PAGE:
North-East Branch Library adjusts to meet needs of changing community

Abby Hoover
Managing Editor

The North-East Branch of the Kansas City Public Library, 6000 Wilson Ave., is a gathering place, a resource hub and a cornerstone of community in historic Northeast.

The Northeast Branch opened in 1914 in Northeast High School with 6,000 books. In 1986 the Northeast, East, and Blue Valley branches were combined into the North-East branch.

The library building at 6000 Wilson Road opened in 1989, and completed a $4.5 million renovation in 2021. The branch now contains approximately 65,000 items, including a wide variety of materials in Spanish and other languages often heard in the Northeast.

“We’re in a really good position, I feel like, because it seems like the pandemic highlighted the lack of resources in so many different ways, not just in one facet of how we’re not meeting our community’s needs – and I’m thinking about this in government, business, not just library – but specifically to libraries, what we’re finding is that our location has needed support in lots of other areas,” said Branch Manager Amanda Rodriguez.

Some of the ways the North-East Branch has improved its service since the libraries reopened their facilities in the summer of 2021 include adding an Assistant Branch Manager and other staff.

“We revised a position, we restructured it, to include a full-time Bilingual Services Associate to ensure that we’re, in some way, dedicating more resources to our community members whose first language is Spanish,” Rodriguez said.

They’re also in the final interview phases of hiring another full-time association position to begin at the end of February.

“I feel like this is a time of significant change for the North-East Branch that’s going to be more knowledgeable, more focused, more intentional in the work that we do to better serve our community members,” Rodriguez said. “Our community is so diverse, but I feel like in the past we’ve just kind of held things together, generally speaking, to create programs or to create whatever it is that we’re doing.”

Now, she feels like with a growing staff, they can bring more ideas and intentionally focus on individual groups that are in the Northeast community and figuring out how they can serve them more effectively.

“How can we better provide services and resources to really guarantee the cohesion that’s already existing in the Northeast?” Rodriguez asks. “Because community members are so welcoming, how can we highlight all the strengths that we have here?”

The library hosts Kids Cafe, a free meal program available four days a week, and continued to provide modified services during COVID-19 closures.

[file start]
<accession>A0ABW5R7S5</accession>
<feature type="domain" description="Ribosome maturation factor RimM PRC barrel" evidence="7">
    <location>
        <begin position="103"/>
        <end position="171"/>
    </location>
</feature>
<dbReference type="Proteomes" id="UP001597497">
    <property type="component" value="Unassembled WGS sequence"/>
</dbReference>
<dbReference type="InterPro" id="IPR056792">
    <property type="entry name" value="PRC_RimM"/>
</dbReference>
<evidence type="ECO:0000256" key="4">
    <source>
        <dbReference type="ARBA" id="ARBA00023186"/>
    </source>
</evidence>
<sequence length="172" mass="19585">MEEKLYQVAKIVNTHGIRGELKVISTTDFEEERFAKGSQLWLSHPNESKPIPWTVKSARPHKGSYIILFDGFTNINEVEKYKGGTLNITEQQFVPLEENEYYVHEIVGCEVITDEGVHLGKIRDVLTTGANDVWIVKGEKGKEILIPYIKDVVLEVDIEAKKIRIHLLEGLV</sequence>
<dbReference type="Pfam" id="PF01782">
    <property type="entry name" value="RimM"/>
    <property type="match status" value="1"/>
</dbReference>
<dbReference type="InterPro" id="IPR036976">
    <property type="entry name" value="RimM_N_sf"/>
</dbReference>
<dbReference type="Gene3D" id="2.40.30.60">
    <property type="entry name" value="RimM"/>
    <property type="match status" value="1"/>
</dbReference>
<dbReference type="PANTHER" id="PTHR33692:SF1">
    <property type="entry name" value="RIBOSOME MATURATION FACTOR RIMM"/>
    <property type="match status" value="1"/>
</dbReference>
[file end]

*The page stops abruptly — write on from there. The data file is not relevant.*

“We do offer Chromebooks and hotspots checkouts,” Rodriguez said. “We do offer those lending devices. We also have these power meters so you can check to see how much your devices are using, electricity wise. So if you wanted to monitor your finances or improve use, unplug things or something like that, then you would be able.”

Neighborhood groups benefit from the library’s renovated, state-of-the-art spaces and technology. The Indian Mound Neighborhood Association meets at the North-East Branch monthly on the third Monday. Kansas City Public Schools hosted a Community Chat during the planning phases of Blueprint 2030, the district’s master plan, at the Branch. In February, Jerusalem Farm will utilize the meeting space to host discussions around creating a Community Land Trust.

“I would say that there are study groups that use this space on a regular basis,” Rodriguez said. “I know that Global FC has come out and they’ve used space for some of their tutoring programs.”

RISE, the Kansas City Public Library’s Refugee & Immigrant Services & Empowerment, is located at the North-East Branch. Its mission is to connect immigrant populations with the quality services, resources and lifelong learning opportunities of the Library through outreach, education, and advocacy.

“I feel like the proximity of RISE has allowed us to translate materials into both English and Spanish that support the work that they’re doing, whether it’s creating promotional materials in Spanish through our Bilingual Associate’s work or that we’re better able to meet the needs, at least as far as informing our Spanish speaking population of the services we provide,” Rodriguez said. “I feel like RISE has been able to bring these classes that have traditionally been held at Central down to the Northeast location so that folks can – perhaps their bus trip to the classes is shorter than what has been in the past.”